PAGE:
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Study finds little decline in hepatitis C infections among injection drug users

Research suggests improvements in prevention and treatment efforts needed

A recent 20-year study of injection drug users (IDUs) in Baltimore found a significant decline in new cases of HIV infection but only a slight decline in new cases of hepatitis C virus (HCV) infection.

The findings suggest that efforts to curb blood-borne transmission of these viral infections have had success but must be expanded against the highly transmissible HCV. Researchers from Johns Hopkins School of Public Health and other centers, led by Shruti H. Mehta, PhD, MPH, report the findings in the March 1 issue of The Journal of Infectious Diseases, now available online. (Please see below for a link to the embargoed study online.)

Previous data had suggested that HIV incidence among IDUs has declined. This trend is often attributed in part to harm reduction measures, including needle exchange programs and substance abuse treatment. However, these measures have not been as successful in lowering the rates of HCV incidence and prevalence. For example, HCV infection is nearly 10 times more transmissible by sharing needles than is HIV infection. Sharing a needle even once can be enough to transmit HCV.

The investigators found that new cases of HIV infection declined dramatically across four different time periods during the past 20 years, from 5.5 per 100 person-years (PY) in 1988-'89, to two per 100 PY in 1994-'95, and to zero cases in 1998 and 2005-'08. While researchers also observed reductions in new cases of HCV infection, these were not nearly as substantial: from 22 per 100 PY in 1988-'89, to 17.2 per 100 PY in 1994-'95, to 17.9 in 1998, and to 7.8 per 100 PY in 2005-'08. Overall, cases appeared to decline only among younger IDUs, who had started injecting drugs recently.

According to researchers, these data suggest that "current prevention efforts delay but do not prevent HCV at the population level and will need to be further intensified to reduce risk of HCV infection to the level of HIV." Efforts on both the prevention and the treatment fronts to reduce the reservoir of HCV-infected IDUs will have to be expanded, the investigators concluded.

In an accompanying editorial, Jason Grebeley, PhD, and Gregory J. Dore, MB BS, MPH, PhD, of the University of New South Wales in Australia, agreed that higher prevalence of HCV infection and greater transmission risk following an injection with a contaminated syringe as compared to HIV have hampered harm reduction measures. They also noted that current implementation of harm reduction measures in most settings is inadequate. Rates of equipment sharing remain high, and access to opioid substitution therapy and other drug treatment programs is limited.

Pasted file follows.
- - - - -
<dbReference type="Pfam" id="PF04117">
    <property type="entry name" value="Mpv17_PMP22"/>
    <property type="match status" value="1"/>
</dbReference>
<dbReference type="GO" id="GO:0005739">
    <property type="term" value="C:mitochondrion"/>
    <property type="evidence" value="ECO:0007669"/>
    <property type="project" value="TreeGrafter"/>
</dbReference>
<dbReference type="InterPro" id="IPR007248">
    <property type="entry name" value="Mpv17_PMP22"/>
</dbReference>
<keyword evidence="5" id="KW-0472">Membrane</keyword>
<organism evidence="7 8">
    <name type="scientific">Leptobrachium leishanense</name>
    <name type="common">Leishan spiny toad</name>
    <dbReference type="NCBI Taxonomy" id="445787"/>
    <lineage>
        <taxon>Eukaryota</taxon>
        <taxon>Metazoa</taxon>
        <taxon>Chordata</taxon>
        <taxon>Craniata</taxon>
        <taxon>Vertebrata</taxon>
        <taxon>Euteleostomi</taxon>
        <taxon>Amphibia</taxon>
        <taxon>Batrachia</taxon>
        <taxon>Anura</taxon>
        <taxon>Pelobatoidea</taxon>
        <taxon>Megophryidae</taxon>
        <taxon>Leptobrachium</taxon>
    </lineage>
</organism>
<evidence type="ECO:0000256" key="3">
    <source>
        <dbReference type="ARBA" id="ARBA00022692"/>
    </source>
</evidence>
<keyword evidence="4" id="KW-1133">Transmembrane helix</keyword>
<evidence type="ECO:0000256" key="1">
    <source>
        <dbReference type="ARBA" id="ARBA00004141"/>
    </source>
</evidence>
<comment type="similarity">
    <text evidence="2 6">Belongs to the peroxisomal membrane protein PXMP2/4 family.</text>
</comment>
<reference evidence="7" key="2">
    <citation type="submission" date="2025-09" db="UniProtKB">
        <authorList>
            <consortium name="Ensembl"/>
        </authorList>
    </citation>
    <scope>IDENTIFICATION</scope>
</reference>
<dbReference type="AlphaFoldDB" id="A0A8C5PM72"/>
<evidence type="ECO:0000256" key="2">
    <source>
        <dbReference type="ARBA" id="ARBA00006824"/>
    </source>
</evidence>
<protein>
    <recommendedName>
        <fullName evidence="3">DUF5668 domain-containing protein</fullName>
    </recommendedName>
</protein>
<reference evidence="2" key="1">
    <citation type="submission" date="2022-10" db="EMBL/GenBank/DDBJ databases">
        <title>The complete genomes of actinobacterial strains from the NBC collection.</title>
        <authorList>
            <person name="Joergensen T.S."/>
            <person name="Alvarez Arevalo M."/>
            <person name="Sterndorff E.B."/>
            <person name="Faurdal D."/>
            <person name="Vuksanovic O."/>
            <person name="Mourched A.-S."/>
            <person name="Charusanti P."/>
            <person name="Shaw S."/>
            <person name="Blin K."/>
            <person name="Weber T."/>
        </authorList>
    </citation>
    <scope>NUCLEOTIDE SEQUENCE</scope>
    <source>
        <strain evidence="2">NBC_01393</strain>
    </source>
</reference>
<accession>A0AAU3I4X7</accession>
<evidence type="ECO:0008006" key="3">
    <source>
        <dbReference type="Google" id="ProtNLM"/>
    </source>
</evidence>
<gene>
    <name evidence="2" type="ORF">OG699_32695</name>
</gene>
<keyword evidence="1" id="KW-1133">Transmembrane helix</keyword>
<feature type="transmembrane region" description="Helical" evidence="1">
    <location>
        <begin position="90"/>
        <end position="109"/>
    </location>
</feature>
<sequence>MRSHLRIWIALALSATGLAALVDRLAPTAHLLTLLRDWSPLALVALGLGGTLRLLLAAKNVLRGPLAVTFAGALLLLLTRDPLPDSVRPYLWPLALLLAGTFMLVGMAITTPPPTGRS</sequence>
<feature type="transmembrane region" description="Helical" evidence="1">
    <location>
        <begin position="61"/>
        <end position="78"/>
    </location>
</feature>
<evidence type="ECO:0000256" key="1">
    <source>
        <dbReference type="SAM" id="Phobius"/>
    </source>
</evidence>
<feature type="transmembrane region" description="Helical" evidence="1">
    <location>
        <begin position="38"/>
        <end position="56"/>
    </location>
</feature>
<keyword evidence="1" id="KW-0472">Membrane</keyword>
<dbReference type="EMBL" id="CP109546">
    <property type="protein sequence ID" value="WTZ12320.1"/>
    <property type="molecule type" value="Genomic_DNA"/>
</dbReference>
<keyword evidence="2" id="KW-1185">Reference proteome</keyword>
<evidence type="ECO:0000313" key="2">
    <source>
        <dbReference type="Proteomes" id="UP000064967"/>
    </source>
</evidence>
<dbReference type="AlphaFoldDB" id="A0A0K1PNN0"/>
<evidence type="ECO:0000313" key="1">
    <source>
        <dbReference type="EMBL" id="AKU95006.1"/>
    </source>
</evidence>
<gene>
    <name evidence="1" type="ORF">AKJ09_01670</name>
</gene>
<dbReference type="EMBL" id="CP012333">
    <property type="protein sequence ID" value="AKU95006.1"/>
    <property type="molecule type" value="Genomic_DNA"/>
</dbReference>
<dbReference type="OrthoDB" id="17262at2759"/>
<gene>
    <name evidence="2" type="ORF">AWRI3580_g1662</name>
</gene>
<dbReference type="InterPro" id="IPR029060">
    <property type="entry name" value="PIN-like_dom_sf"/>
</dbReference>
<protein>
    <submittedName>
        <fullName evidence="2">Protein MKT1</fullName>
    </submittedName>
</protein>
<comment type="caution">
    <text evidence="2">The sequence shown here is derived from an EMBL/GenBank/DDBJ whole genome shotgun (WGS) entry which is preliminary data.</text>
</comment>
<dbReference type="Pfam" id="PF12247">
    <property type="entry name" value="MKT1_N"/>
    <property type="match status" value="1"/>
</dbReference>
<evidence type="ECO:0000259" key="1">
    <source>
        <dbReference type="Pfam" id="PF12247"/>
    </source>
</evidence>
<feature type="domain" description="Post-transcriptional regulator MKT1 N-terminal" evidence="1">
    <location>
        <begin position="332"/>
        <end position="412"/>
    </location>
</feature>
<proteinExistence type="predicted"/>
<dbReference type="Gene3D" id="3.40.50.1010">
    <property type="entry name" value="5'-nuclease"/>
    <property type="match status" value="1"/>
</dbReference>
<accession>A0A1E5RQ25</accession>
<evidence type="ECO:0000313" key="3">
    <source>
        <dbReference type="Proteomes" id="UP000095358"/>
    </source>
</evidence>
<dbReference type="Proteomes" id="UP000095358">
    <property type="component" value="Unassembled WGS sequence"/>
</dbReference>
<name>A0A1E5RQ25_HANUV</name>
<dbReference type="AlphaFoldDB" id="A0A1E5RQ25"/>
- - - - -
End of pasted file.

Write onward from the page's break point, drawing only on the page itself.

The editorial authors also pointed out the impact that an HCV vaccine could have on new cases of HCV infection. Though a highly efficacious vaccine has not yet been discovered, efforts to do so are crucial. They suggested that even though the window for preventing HCV may be small, improvements in HCV prevention are feasible.

Fast Facts:

1) Among the community of injection drug users (IDUs) in Baltimore, HIV incidence declined dramatically over 20 years, while new cases of hepatitis C virus (HCV) infection declined only slightly.

2) HIV incidence decreased from 5.5 per 100 person-years (PY) in 1988-'89, to two per 100 PY in 1994-'95, and to zero in 1998 and 2005-'08. The declines in HCV infection were not nearly as substantial: from 22 per 100 PY in 1988-'89, to 17.2 per 100 PY in 1994-'95, to 17.9 in 1998, and to 7.8 per 100 PY in 2005-'08.

3) Prevention and treatment efforts must be expanded to reduce the number of HCV infections among IDUs.

"Changes in Blood-borne Infection Risk Among Injection Drug Users"

"Prevention of Hepatitis C Virus in Injecting Drug Users: A Narrow Window of Opportunity"

Founded in 1904, The Journal of Infectious Diseases is the premier publication in the Western Hemisphere for original research on the pathogenesis, diagnosis, and treatment of infectious diseases; on the microbes that cause them; and on disorders of host immune mechanisms. Articles in JID include research results from microbiology, immunology, epidemiology, and related disciplines. JID is published under the auspices of the Infectious Diseases Society of America (IDSA). Based in Arlington, Va., IDSA is a professional society representing more than 9,000 physicians and scientists who specialize in infectious diseases. For more information, visit

John Heys | EurekAlert!
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